Wednesday, January 26, 2022
Michael Devereux (Oxford) presents Business Location Decisions With A Global Minimum Tax (with Francois Bares (Wisconsin) & Irem Guceri (Oxford; Google Scholar)) and Pillar 2: Rule Order, Incentives, and Tax Competition (with John Vella (Oxford) & Heydon Wardell-Burrus (Oxford)) at Toronto today as part of its James Hausman Tax Law and Policy Workshop:
Business Location Decisions With A Global Minimum Tax
In an historic agreement in 2021, 141 countries agreed on imposing a global minimum tax (GMT) on the profits of multinational corporations. Proponents of the GMT argue that the measure will reduce the distortion to businesses’ location decisions by reducing the dispersion in tax rates internationally. We investigate the impact of the GMT on business location and investment decisions. To do this, we develop a location choice model based on effective average tax rates (EATRs) augmented with incentives for profit-shifting to low-tax jurisdictions. GMT affects the dispersion of EATRs for new investment in different countries, but its impact is nonmonotonic in the threshold rate. For low values of the GMT threshold, the introduction of a minimum tax increases EATRs more in high-tax countries relative to low tax countries, increasing the dispersion of EATRs. As the statutory minimum rate increases, more low-tax countries begin to set their tax rate at the threshold, reducing the dispersion. An increased threshold has heterogeneous cost of capital effects for different countries; we find that a high threshold rate may substantially depress capital accumulation in investment hubs. This analysis provides a novel contribution to the literature on the relationship between taxation and corporate decisions on real activity.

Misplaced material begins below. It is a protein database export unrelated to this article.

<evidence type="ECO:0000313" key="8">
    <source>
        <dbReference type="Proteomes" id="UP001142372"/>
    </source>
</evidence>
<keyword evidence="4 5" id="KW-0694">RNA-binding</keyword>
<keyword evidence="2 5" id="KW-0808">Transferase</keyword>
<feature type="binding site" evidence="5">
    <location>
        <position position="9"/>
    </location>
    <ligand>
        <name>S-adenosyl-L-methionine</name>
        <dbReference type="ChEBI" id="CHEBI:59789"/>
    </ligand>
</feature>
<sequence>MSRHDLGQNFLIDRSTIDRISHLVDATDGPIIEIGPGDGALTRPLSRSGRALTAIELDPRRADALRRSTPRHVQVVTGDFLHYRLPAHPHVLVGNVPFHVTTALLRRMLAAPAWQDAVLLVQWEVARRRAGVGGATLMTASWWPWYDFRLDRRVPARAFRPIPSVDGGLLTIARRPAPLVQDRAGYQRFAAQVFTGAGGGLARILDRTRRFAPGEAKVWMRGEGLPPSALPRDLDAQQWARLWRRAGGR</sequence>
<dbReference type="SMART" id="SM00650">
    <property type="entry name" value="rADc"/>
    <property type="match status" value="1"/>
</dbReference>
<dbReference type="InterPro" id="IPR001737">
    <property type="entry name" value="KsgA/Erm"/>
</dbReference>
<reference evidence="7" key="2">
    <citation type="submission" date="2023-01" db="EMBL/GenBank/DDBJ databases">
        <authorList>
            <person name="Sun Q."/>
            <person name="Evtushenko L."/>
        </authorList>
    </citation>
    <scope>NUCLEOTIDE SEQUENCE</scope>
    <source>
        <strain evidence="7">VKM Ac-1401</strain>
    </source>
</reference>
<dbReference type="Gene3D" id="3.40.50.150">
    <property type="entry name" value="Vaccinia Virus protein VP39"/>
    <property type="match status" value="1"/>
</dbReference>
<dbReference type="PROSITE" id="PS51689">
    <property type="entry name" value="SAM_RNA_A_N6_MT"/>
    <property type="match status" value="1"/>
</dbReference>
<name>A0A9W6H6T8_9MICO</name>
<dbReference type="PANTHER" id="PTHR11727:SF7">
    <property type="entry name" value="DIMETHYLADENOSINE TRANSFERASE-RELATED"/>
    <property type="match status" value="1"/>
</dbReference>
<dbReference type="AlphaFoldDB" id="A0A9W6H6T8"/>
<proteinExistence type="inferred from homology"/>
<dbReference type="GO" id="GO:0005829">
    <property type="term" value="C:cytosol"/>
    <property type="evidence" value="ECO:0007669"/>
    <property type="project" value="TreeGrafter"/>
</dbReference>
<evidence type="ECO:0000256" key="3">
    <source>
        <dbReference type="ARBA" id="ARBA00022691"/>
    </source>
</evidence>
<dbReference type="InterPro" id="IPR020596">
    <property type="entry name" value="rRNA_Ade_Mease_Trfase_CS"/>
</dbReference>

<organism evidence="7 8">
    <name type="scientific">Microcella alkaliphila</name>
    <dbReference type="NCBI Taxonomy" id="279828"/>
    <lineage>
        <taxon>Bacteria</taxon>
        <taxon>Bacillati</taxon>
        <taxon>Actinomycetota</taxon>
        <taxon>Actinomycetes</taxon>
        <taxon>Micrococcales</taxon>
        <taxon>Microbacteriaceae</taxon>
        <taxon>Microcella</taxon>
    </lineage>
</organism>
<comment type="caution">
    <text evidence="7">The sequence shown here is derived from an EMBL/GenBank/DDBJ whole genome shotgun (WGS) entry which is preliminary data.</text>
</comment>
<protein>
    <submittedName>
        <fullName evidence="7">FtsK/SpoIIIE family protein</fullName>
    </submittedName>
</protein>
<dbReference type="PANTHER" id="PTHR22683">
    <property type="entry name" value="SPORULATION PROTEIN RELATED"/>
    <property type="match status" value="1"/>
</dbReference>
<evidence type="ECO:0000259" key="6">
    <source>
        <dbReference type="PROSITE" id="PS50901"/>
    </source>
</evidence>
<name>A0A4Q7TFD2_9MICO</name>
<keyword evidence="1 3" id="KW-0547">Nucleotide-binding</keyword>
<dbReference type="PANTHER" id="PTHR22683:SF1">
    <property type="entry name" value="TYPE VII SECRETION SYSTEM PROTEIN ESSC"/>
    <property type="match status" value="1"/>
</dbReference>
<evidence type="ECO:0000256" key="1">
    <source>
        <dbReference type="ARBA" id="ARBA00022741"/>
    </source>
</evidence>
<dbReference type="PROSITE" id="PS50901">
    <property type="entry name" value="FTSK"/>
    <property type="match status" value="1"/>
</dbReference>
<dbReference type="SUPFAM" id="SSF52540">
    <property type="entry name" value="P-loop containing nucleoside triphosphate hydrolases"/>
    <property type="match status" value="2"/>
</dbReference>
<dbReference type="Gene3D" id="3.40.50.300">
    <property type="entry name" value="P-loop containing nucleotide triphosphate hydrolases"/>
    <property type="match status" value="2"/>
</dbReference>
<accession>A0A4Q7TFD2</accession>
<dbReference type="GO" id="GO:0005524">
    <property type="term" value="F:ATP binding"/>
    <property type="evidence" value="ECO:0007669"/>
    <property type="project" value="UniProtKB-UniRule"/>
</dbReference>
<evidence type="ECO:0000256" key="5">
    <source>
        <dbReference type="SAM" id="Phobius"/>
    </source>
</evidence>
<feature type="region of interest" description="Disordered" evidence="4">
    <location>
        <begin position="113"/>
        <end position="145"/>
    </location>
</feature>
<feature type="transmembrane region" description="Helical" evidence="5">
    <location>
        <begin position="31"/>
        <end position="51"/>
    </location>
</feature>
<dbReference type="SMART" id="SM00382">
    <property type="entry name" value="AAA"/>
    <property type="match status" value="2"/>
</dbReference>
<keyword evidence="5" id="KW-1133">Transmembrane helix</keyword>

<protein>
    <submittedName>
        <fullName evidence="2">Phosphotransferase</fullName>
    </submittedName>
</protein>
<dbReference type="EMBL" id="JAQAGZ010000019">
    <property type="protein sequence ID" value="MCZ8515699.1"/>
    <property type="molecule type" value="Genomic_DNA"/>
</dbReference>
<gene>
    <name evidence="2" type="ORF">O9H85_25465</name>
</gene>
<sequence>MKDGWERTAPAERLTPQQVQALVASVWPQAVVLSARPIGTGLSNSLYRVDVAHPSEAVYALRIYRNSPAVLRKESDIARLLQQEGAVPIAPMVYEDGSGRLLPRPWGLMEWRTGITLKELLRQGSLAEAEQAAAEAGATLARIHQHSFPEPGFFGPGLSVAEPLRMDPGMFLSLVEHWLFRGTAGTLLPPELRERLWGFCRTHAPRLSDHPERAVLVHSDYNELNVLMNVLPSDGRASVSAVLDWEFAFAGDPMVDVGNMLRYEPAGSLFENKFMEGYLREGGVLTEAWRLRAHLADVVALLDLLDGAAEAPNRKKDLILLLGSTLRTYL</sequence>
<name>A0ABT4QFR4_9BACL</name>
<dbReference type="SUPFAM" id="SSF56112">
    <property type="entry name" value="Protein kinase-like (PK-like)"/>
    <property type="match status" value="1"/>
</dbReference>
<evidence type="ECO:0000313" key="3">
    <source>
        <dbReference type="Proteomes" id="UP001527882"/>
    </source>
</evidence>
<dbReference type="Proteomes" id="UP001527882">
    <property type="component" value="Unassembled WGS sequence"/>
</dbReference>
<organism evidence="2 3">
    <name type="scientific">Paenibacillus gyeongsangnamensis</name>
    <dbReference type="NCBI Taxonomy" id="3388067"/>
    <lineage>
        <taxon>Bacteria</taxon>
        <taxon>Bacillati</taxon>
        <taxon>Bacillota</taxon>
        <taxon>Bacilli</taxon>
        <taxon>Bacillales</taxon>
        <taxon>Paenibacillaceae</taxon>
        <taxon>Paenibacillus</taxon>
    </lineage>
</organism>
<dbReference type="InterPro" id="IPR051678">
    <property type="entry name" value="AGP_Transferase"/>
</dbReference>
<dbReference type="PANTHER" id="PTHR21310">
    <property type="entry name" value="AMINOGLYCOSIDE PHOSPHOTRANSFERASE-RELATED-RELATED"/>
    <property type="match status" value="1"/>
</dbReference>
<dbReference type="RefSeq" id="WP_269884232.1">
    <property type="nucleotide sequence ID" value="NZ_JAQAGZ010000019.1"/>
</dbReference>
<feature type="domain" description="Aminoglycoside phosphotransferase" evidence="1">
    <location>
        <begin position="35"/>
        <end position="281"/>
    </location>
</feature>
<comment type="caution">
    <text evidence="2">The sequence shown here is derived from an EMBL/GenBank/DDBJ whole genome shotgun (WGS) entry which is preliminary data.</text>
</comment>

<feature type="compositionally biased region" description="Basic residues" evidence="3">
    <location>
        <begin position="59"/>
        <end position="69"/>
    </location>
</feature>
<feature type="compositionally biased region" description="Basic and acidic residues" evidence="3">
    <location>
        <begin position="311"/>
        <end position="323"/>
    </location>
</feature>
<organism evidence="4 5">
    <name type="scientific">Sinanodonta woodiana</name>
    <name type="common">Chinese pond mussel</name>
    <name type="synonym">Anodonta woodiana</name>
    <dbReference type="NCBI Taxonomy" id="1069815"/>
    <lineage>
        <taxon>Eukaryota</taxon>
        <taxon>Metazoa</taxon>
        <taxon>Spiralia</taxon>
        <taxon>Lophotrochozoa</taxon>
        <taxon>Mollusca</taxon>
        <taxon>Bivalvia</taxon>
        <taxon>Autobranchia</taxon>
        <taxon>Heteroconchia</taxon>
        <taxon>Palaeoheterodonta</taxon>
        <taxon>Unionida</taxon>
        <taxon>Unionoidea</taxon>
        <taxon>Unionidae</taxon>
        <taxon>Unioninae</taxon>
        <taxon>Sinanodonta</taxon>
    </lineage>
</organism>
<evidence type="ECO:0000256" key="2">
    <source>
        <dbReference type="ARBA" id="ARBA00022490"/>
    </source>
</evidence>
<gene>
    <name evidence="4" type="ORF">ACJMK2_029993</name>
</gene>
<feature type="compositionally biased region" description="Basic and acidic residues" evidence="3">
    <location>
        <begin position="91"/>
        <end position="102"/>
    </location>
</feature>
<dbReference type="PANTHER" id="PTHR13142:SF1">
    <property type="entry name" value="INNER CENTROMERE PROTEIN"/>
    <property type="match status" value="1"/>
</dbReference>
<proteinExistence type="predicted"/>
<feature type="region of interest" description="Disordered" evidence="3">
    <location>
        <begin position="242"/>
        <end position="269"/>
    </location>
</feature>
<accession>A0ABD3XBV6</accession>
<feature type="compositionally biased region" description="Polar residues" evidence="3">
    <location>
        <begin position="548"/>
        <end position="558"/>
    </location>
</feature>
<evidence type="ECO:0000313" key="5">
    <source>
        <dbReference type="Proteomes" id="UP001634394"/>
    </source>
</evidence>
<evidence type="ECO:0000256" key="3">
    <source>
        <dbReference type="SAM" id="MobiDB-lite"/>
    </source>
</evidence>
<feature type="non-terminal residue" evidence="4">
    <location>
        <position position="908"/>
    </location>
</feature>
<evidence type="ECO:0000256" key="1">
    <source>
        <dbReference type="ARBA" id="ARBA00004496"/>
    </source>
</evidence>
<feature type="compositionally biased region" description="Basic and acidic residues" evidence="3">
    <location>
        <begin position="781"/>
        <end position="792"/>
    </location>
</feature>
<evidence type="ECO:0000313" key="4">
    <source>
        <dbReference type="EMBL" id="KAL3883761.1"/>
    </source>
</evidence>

Pillar 2: Rule Order, Incentives, and Tax Competition
Two of the most controversial questions relating to Pillar 2 are the extent to which it will allow countries to engage in tax competition, and which countries will collect the tax revenues it generates. The Model Rules published by the OECD/G20 Inclusive Framework on 20 December 2021 provide somewhat unexpected answers to both questions.
This Policy Brief focuses on two critical elements of Pillar 2: the Substance-Based Income Exclusion (SBIE) and the Qualified Domestic Minimum Top-up Tax (QDMTT). It makes three main points. (i) The addition of the QDMTT effectively alters the rule order of Pillar 2, and thus its distributional consequences. (ii) Pillar 2 effectively creates a floor on “source” country tax competition, but it does so in a roundabout manner. Countries still have an incentive to compete by reducing the Corporation Tax liability they impose on companies, perhaps even down to zero. However, countries now have an incentive to collect a QDMTT equivalent to 15% of Excess Profit. (iii) Pillar 2 increases the incentives for (at least some) countries to reduce the Corporation Tax liabilities they impose on companies, thus increasing the probability that countries reduce Corporation Tax liabilities perhaps even all the way to zero. Importantly, however, as noted, these countries have an incentive to impose a QDMTT. The substitution of Corporation Tax with the QDMTT would be a significant development and the creation of these incentives merits careful consideration.